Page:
In some areas of the world, payment systems that require palm scanning or face scanning are already being tested
By Michael Snyder | The Truth Wins
We have entered an era where biometric security is being hailed as the “solution” to the antiquated security methods of the past. We are being promised that the constant problems that hackers are causing with our credit cards, bank accounts, ATM machines and Internet passwords will all go away once we switch over to biometric identification. And without a doubt, we have some massive security problems that need to be addressed. But do you really want a machine to read your face or your hand before you are able to buy anything, sell anything or log on to the Internet? Do you really want “the system” to be able to know where you are, what you are buying and what you are doing at virtually all times? Biometric security systems are being promoted as “cool” and “cutting edge”, but there is also potentially a very dark side to them that should not be ignored.
In this day and age, identity theft has become a giant problem. Being able to confirm that you are who you say that you are is a very big deal. To many, biometric security presents a very attractive solution to this problem. For example, the following is a brief excerpt from a recent Fox News article entitled “Biometric security can’t come soon enough for some people“…
In a world where nearly every ATM now uses an operating system without any technical support, where a bug can force every user of the Internet to change the password to every account they’ve ever owned overnight, where cyber-attacks and identity theft grow more menacing every day, the ability to use your voice, your finger, your face or some combination of the three to log into your e-mail, your social media feed or your checking account allows you to ensure it’s very difficult for someone else to pretend they’re you.
Almost everyone would like to make their identities more secure. Nobody actually wants their bank accounts compromised or their Internet passwords stolen. But there is a price to be paid for adopting biometric identification. Your face or your hand will be used to continually monitor and track everything that you do and everywhere that you go. Here is some more from that Fox News article…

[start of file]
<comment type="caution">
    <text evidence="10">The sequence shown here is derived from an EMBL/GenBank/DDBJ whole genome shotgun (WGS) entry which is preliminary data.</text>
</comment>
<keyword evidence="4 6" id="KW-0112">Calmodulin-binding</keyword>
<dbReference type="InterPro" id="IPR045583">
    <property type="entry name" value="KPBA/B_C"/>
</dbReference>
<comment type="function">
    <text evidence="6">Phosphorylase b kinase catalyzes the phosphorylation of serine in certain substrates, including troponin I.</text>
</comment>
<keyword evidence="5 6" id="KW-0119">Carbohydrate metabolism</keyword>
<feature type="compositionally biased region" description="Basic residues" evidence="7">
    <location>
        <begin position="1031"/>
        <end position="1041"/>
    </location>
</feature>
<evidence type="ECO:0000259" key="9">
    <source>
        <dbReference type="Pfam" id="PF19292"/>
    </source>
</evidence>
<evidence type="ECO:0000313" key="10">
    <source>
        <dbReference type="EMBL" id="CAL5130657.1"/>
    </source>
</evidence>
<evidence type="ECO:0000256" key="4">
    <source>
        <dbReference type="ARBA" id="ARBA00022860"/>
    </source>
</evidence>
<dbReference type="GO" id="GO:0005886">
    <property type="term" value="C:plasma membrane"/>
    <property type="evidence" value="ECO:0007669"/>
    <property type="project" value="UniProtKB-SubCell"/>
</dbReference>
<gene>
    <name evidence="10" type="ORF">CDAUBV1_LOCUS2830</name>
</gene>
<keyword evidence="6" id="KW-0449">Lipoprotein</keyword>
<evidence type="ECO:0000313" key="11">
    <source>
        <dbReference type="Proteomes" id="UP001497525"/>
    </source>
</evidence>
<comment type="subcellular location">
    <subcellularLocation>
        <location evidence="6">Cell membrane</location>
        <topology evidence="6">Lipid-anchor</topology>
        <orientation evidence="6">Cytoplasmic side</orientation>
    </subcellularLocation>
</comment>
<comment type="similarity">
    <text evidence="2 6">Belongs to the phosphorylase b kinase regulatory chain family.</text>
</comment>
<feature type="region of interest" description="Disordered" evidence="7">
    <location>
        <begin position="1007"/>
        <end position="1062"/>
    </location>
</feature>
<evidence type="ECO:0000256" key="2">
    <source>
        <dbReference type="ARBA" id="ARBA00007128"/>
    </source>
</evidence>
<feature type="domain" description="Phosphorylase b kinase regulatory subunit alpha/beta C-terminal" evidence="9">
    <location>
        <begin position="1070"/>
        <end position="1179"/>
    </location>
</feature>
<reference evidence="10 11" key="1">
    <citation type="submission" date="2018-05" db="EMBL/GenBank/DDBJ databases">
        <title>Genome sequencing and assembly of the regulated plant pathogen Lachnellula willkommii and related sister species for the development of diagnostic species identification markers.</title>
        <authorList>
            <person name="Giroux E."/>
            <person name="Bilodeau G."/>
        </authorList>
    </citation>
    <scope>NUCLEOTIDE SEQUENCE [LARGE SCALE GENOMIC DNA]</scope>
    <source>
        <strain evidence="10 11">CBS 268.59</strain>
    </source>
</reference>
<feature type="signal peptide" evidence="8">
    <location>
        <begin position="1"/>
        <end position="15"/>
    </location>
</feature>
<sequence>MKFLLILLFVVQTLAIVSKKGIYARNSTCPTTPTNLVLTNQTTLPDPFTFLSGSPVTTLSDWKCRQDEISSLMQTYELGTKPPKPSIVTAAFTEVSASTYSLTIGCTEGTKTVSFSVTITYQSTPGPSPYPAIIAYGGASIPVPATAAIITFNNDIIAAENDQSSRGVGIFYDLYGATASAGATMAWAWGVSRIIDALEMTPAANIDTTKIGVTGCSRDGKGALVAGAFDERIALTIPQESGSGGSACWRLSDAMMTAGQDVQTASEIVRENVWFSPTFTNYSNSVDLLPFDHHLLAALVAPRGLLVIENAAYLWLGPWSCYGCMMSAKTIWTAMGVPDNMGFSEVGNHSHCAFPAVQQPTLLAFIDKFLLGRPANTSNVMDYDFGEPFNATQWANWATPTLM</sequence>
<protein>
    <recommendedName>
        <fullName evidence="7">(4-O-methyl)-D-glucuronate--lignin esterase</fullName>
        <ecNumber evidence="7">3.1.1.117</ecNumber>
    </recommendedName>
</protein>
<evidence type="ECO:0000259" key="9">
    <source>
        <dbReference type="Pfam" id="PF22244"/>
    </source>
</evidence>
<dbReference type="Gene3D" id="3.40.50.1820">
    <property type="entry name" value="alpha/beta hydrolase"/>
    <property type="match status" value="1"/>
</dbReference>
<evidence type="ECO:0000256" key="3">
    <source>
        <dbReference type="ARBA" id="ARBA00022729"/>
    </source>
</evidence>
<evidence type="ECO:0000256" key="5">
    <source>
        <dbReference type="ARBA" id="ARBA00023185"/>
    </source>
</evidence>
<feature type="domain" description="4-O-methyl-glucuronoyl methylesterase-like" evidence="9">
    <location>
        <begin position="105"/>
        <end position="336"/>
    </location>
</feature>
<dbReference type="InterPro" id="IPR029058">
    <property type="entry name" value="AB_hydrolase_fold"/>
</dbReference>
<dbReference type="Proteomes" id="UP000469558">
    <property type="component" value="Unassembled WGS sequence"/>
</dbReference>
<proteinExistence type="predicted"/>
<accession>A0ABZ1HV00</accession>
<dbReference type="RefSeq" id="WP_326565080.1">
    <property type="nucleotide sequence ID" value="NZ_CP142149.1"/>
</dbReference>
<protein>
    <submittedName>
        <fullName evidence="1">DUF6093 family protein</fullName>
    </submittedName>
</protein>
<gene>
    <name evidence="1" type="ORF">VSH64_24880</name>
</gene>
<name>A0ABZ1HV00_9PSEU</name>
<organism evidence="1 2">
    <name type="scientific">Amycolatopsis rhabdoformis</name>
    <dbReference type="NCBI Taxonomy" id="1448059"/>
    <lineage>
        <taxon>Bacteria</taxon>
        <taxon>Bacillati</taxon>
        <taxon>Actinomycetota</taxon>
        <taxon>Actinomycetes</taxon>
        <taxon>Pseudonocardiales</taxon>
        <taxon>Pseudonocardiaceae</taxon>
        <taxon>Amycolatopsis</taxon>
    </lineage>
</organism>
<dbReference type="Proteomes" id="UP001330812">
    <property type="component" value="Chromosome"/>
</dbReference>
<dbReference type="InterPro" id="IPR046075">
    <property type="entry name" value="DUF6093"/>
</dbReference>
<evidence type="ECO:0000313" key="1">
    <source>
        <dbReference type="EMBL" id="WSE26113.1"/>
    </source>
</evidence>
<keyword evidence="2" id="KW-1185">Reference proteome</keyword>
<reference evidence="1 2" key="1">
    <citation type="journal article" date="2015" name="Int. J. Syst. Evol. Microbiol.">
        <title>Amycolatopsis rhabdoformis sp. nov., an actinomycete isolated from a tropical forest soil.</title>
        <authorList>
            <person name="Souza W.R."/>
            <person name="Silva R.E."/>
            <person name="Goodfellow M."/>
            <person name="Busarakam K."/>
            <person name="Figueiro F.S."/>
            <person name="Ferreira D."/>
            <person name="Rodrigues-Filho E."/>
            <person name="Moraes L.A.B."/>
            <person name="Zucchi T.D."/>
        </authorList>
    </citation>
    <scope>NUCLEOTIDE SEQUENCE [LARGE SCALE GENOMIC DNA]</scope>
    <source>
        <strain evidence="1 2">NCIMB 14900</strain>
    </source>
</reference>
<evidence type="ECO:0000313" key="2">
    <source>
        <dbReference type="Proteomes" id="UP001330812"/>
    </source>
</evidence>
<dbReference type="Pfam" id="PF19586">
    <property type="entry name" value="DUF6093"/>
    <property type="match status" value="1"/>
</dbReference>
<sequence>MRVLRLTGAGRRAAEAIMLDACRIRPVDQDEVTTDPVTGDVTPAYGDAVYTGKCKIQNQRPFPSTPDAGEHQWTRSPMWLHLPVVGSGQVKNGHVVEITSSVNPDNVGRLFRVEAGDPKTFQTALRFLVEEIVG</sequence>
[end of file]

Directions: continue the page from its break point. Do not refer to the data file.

Friday, we made Ryan King the most verified man in Brooklyn.
“Verified,” a fingerprint-recognition device chirped back at Ryan after he placed his finger on the reader.
“Verified,” a facial-recognition device said to Ryan after scanning his face.
Ryan works at the American headquarters for FingerTec, a Malaysian company replacing PINs, usernames, and typed passwords with fingers and faces we don’t need to memorize.
“You can’t copy someone’s fingerprint unless you chop it off,” Ryan said, “which wouldn’t work because it has to be attached to a hand.”
For now, biometric security is not being forced on people. If you want to avoid it, you can.
But eventually, once it has been adopted on a widespread basis, banks and government agencies will start requiring it.
And it is easy to imagine a day when none of us will any longer be able to buy or sell anything without submitting to biometric identification. In fact, an “alternative payment method” involving hand scanning is already being tested in southern Sweden…
Hand scanning has become an alternative payment method for people in a city in southern Sweden, researchers at Lund University said Monday.
Vein scanning terminals have been installed in 15 shops and restaurants in Lund thanks to an engineering student who came up with the idea two years ago while waiting in line to pay.
Some 1,600 people have signed up already for the system, which its creator says is not only faster but also safer than traditional payment methods.
“Every individual’s vein pattern is completely unique, so there really is no way of committing fraud with this system,” researcher Fredrik Leifland said in a statement.
“You always need your hand scanned for a payment to go through.”